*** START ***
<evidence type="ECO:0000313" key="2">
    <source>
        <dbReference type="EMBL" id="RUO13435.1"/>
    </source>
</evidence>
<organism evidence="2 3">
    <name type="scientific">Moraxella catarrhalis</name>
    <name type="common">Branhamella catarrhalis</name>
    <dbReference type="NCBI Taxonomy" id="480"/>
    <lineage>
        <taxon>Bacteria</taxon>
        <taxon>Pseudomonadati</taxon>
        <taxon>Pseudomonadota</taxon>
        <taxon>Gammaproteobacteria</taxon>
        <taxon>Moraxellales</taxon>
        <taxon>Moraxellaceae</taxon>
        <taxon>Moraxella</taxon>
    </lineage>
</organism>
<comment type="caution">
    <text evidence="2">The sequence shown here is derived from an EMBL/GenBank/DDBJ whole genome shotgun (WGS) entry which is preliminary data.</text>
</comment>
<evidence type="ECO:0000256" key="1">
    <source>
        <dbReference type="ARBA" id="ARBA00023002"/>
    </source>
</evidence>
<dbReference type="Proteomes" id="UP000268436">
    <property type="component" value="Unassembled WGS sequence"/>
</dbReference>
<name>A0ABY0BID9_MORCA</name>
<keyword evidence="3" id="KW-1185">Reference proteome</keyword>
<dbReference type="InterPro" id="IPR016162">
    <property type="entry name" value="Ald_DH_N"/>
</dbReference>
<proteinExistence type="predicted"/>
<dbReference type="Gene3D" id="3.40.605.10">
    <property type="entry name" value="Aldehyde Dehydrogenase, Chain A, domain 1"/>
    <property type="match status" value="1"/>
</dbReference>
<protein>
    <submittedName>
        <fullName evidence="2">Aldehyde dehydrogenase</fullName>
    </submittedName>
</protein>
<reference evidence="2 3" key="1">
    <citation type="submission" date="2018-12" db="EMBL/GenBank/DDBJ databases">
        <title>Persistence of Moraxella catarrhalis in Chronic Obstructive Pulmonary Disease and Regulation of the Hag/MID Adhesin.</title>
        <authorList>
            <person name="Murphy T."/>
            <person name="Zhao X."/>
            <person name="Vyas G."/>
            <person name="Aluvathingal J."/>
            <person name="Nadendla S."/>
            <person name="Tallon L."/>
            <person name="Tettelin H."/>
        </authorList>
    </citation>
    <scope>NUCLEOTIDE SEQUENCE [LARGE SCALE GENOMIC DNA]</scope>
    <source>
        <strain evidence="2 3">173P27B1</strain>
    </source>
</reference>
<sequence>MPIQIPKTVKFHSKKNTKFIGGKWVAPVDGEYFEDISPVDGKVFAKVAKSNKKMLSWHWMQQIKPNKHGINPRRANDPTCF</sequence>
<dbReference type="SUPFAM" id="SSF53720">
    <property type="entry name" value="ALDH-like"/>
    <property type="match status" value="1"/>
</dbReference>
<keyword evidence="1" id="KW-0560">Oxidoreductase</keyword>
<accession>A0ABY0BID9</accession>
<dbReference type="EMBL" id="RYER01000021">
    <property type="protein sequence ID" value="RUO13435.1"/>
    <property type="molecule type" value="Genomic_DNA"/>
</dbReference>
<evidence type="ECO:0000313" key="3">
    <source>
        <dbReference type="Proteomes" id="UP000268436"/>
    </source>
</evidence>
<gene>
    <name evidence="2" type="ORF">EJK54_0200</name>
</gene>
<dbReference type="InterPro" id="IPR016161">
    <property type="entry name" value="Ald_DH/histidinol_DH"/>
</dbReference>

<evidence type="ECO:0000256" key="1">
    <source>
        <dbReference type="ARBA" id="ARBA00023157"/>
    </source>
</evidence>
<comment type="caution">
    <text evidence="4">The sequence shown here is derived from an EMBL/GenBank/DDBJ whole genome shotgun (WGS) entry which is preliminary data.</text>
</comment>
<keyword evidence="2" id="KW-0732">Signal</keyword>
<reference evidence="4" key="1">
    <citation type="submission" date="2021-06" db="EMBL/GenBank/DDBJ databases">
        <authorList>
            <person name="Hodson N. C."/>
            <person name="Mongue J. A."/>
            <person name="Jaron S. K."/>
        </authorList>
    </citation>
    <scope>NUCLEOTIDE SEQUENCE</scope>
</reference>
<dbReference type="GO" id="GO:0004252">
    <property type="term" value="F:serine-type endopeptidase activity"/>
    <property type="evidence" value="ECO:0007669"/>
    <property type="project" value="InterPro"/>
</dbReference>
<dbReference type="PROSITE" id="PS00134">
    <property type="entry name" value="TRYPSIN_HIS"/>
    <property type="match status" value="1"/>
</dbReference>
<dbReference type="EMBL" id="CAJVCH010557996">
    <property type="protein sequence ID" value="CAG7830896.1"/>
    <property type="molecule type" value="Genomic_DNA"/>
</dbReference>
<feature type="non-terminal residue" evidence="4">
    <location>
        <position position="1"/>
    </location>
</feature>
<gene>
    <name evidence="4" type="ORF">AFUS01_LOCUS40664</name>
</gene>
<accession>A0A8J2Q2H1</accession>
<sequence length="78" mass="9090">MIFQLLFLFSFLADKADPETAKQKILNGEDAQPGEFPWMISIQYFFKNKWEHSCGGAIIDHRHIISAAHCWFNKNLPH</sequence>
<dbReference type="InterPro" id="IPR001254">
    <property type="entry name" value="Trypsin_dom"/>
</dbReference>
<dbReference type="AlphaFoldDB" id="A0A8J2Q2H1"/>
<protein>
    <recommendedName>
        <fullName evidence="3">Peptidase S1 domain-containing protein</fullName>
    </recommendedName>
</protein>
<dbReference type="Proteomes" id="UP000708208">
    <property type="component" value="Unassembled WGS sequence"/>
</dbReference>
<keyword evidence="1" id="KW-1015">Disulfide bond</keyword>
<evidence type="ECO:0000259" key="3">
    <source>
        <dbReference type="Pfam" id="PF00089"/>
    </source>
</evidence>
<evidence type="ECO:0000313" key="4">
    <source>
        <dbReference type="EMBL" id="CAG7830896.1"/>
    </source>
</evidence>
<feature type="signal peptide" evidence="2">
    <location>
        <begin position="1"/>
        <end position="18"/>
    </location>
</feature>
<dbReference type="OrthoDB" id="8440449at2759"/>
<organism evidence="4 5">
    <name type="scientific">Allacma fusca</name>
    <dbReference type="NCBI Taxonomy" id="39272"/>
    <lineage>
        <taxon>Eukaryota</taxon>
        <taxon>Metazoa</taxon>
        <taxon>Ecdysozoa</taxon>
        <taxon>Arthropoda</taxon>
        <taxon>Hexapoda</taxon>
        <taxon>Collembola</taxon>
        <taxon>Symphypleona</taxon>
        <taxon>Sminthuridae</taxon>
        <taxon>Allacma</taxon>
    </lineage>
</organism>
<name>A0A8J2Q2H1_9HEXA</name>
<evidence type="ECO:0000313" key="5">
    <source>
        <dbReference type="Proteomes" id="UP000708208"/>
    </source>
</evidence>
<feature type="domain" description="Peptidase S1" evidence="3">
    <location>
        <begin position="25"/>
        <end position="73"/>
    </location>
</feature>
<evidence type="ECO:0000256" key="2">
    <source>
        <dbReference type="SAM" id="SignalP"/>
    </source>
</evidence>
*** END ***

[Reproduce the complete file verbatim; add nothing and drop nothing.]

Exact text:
<evidence type="ECO:0000313" key="2">
    <source>
        <dbReference type="EMBL" id="RUO13435.1"/>
    </source>
</evidence>
<organism evidence="2 3">
    <name type="scientific">Moraxella catarrhalis</name>
    <name type="common">Branhamella catarrhalis</name>
    <dbReference type="NCBI Taxonomy" id="480"/>
    <lineage>
        <taxon>Bacteria</taxon>
        <taxon>Pseudomonadati</taxon>
        <taxon>Pseudomonadota</taxon>
        <taxon>Gammaproteobacteria</taxon>
        <taxon>Moraxellales</taxon>
        <taxon>Moraxellaceae</taxon>
        <taxon>Moraxella</taxon>
    </lineage>
</organism>
<comment type="caution">
    <text evidence="2">The sequence shown here is derived from an EMBL/GenBank/DDBJ whole genome shotgun (WGS) entry which is preliminary data.</text>
</comment>
<evidence type="ECO:0000256" key="1">
    <source>
        <dbReference type="ARBA" id="ARBA00023002"/>
    </source>
</evidence>
<dbReference type="Proteomes" id="UP000268436">
    <property type="component" value="Unassembled WGS sequence"/>
</dbReference>
<name>A0ABY0BID9_MORCA</name>
<keyword evidence="3" id="KW-1185">Reference proteome</keyword>
<dbReference type="InterPro" id="IPR016162">
    <property type="entry name" value="Ald_DH_N"/>
</dbReference>
<proteinExistence type="predicted"/>
<dbReference type="Gene3D" id="3.40.605.10">
    <property type="entry name" value="Aldehyde Dehydrogenase, Chain A, domain 1"/>
    <property type="match status" value="1"/>
</dbReference>
<protein>
    <submittedName>
        <fullName evidence="2">Aldehyde dehydrogenase</fullName>
    </submittedName>
</protein>
<reference evidence="2 3" key="1">
    <citation type="submission" date="2018-12" db="EMBL/GenBank/DDBJ databases">
        <title>Persistence of Moraxella catarrhalis in Chronic Obstructive Pulmonary Disease and Regulation of the Hag/MID Adhesin.</title>
        <authorList>
            <person name="Murphy T."/>
            <person name="Zhao X."/>
            <person name="Vyas G."/>
            <person name="Aluvathingal J."/>
            <person name="Nadendla S."/>
            <person name="Tallon L."/>
            <person name="Tettelin H."/>
        </authorList>
    </citation>
    <scope>NUCLEOTIDE SEQUENCE [LARGE SCALE GENOMIC DNA]</scope>
    <source>
        <strain evidence="2 3">173P27B1</strain>
    </source>
</reference>
<sequence>MPIQIPKTVKFHSKKNTKFIGGKWVAPVDGEYFEDISPVDGKVFAKVAKSNKKMLSWHWMQQIKPNKHGINPRRANDPTCF</sequence>
<dbReference type="SUPFAM" id="SSF53720">
    <property type="entry name" value="ALDH-like"/>
    <property type="match status" value="1"/>
</dbReference>
<keyword evidence="1" id="KW-0560">Oxidoreductase</keyword>
<accession>A0ABY0BID9</accession>
<dbReference type="EMBL" id="RYER01000021">
    <property type="protein sequence ID" value="RUO13435.1"/>
    <property type="molecule type" value="Genomic_DNA"/>
</dbReference>
<evidence type="ECO:0000313" key="3">
    <source>
        <dbReference type="Proteomes" id="UP000268436"/>
    </source>
</evidence>
<gene>
    <name evidence="2" type="ORF">EJK54_0200</name>
</gene>
<dbReference type="InterPro" id="IPR016161">
    <property type="entry name" value="Ald_DH/histidinol_DH"/>
</dbReference>

<evidence type="ECO:0000256" key="1">
    <source>
        <dbReference type="ARBA" id="ARBA00023157"/>
    </source>
</evidence>
<comment type="caution">
    <text evidence="4">The sequence shown here is derived from an EMBL/GenBank/DDBJ whole genome shotgun (WGS) entry which is preliminary data.</text>
</comment>
<keyword evidence="2" id="KW-0732">Signal</keyword>
<reference evidence="4" key="1">
    <citation type="submission" date="2021-06" db="EMBL/GenBank/DDBJ databases">
        <authorList>
            <person name="Hodson N. C."/>
            <person name="Mongue J. A."/>
            <person name="Jaron S. K."/>
        </authorList>
    </citation>
    <scope>NUCLEOTIDE SEQUENCE</scope>
</reference>
<dbReference type="GO" id="GO:0004252">
    <property type="term" value="F:serine-type endopeptidase activity"/>
    <property type="evidence" value="ECO:0007669"/>
    <property type="project" value="InterPro"/>
</dbReference>
<dbReference type="PROSITE" id="PS00134">
    <property type="entry name" value="TRYPSIN_HIS"/>
    <property type="match status" value="1"/>
</dbReference>
<dbReference type="EMBL" id="CAJVCH010557996">
    <property type="protein sequence ID" value="CAG7830896.1"/>
    <property type="molecule type" value="Genomic_DNA"/>
</dbReference>
<feature type="non-terminal residue" evidence="4">
    <location>
        <position position="1"/>
    </location>
</feature>
<gene>
    <name evidence="4" type="ORF">AFUS01_LOCUS40664</name>
</gene>
<accession>A0A8J2Q2H1</accession>
<sequence length="78" mass="9090">MIFQLLFLFSFLADKADPETAKQKILNGEDAQPGEFPWMISIQYFFKNKWEHSCGGAIIDHRHIISAAHCWFNKNLPH</sequence>
<dbReference type="InterPro" id="IPR001254">
    <property type="entry name" value="Trypsin_dom"/>
</dbReference>
<dbReference type="AlphaFoldDB" id="A0A8J2Q2H1"/>
<protein>
    <recommendedName>
        <fullName evidence="3">Peptidase S1 domain-containing protein</fullName>
    </recommendedName>
</protein>
<dbReference type="Proteomes" id="UP000708208">
    <property type="component" value="Unassembled WGS sequence"/>
</dbReference>
<keyword evidence="1" id="KW-1015">Disulfide bond</keyword>
<evidence type="ECO:0000259" key="3">
    <source>
        <dbReference type="Pfam" id="PF00089"/>
    </source>
</evidence>
<evidence type="ECO:0000313" key="4">
    <source>
        <dbReference type="EMBL" id="CAG7830896.1"/>
    </source>
</evidence>
<feature type="signal peptide" evidence="2">
    <location>
        <begin position="1"/>
        <end position="18"/>
    </location>
</feature>
<dbReference type="OrthoDB" id="8440449at2759"/>
<organism evidence="4 5">
    <name type="scientific">Allacma fusca</name>
    <dbReference type="NCBI Taxonomy" id="39272"/>
    <lineage>
        <taxon>Eukaryota</taxon>
        <taxon>Metazoa</taxon>
        <taxon>Ecdysozoa</taxon>
        <taxon>Arthropoda</taxon>
        <taxon>Hexapoda</taxon>
        <taxon>Collembola</taxon>
        <taxon>Symphypleona</taxon>
        <taxon>Sminthuridae</taxon>
        <taxon>Allacma</taxon>
    </lineage>
</organism>
<name>A0A8J2Q2H1_9HEXA</name>
<evidence type="ECO:0000313" key="5">
    <source>
        <dbReference type="Proteomes" id="UP000708208"/>
    </source>
</evidence>
<feature type="domain" description="Peptidase S1" evidence="3">
    <location>
        <begin position="25"/>
        <end position="73"/>
    </location>
</feature>
<evidence type="ECO:0000256" key="2">
    <source>
        <dbReference type="SAM" id="SignalP"/>
    </source>
</evidence>